“JONAH AND HIS WHALE”

Listen to Jonah. It is now that he realizes he is paper and ink within a world of words; not the constellated bits of a psyche bound by true flesh. Just a stretch of shadow on a cavern wall, looking for its source. A little that way where the room seems light, less obscured and hazy, his own reflection looks back, darkly. Is this my place? Is that my way? He feels that loneliness will follow him out. 

And it does. The grain of reality was there within the blades of grass suddenly between his fingers and the autumnal breeze that ruffled his hair and the firm press of the oak against his back, but all that lay within his line of sight, the rest of the meadow and its spots of flowers and swellings of hills, felt to him to be the embroidery of some mirage. The perforated stitch-work of language. Jonah reached out toward the scenery and grasped nothing. The simple tangibility of things, which is root to comfort, ebbed to the influx of a greater solitude. Jonah took hold of the grass and felt a vacancy within his palm. What lies were his fingers telling him? Here is here and there is there. The narration grows more acute.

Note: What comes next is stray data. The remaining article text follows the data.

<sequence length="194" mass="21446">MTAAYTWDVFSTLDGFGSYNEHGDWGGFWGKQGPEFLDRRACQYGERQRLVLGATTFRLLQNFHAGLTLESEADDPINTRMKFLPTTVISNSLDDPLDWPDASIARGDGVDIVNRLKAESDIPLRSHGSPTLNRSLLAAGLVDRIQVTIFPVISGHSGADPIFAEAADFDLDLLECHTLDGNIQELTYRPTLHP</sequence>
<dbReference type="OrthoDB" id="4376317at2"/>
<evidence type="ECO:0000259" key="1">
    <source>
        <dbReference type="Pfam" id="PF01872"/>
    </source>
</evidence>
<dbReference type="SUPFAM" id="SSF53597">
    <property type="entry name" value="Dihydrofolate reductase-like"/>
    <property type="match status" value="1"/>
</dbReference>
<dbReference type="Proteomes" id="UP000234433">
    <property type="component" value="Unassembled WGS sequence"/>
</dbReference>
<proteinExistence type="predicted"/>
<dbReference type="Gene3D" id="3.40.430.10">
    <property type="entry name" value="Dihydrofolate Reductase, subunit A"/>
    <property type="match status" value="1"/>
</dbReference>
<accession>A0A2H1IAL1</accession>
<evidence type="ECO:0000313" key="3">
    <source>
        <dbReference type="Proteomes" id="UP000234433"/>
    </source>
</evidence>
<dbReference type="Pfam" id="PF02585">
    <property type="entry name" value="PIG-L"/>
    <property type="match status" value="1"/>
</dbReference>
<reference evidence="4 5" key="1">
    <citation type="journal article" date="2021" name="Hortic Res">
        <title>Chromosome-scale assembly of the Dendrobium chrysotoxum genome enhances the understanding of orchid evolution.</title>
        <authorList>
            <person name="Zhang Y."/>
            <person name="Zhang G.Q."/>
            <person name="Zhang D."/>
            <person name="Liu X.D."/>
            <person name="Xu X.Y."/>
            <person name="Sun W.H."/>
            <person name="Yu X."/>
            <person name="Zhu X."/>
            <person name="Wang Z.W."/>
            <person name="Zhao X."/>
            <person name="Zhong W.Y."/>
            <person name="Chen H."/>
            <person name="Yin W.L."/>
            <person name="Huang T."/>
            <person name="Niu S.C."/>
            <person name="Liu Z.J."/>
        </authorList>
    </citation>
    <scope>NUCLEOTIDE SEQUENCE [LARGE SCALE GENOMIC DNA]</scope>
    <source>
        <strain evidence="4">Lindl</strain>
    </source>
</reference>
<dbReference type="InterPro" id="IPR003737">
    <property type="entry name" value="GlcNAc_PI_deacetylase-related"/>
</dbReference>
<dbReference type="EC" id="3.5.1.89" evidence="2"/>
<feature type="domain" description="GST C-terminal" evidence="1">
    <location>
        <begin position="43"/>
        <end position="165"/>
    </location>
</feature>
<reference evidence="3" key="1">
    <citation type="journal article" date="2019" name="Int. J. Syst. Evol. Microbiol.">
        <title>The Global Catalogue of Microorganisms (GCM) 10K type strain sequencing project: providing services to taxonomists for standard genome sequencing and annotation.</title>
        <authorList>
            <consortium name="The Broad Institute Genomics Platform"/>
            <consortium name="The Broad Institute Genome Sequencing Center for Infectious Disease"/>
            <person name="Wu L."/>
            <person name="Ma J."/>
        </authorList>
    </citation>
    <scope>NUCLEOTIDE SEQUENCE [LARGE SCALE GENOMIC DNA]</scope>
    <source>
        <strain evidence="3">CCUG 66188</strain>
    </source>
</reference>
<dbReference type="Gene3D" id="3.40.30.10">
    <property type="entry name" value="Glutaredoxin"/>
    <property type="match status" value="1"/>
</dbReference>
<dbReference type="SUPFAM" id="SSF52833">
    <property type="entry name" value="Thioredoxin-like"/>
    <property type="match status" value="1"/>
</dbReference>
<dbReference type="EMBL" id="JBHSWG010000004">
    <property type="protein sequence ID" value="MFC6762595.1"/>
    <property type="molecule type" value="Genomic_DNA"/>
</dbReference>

And within that moment of sudden lapse, wherein something akin to the furlough of innocence occurs, Jonah sees the perverse infinitude above and beneath him; it’s him all the way down. It is a small decay for him to realize that he is the protagonist and an even greater death to search for the comfort of the fourth wall and instead find the probing minds of others looking back. Hello, whimpers Jonah. How are you?

— Amos Warren is an idiot dreamer from the great esoteric state of Alabama. Follow him @zunklebury on Twitter.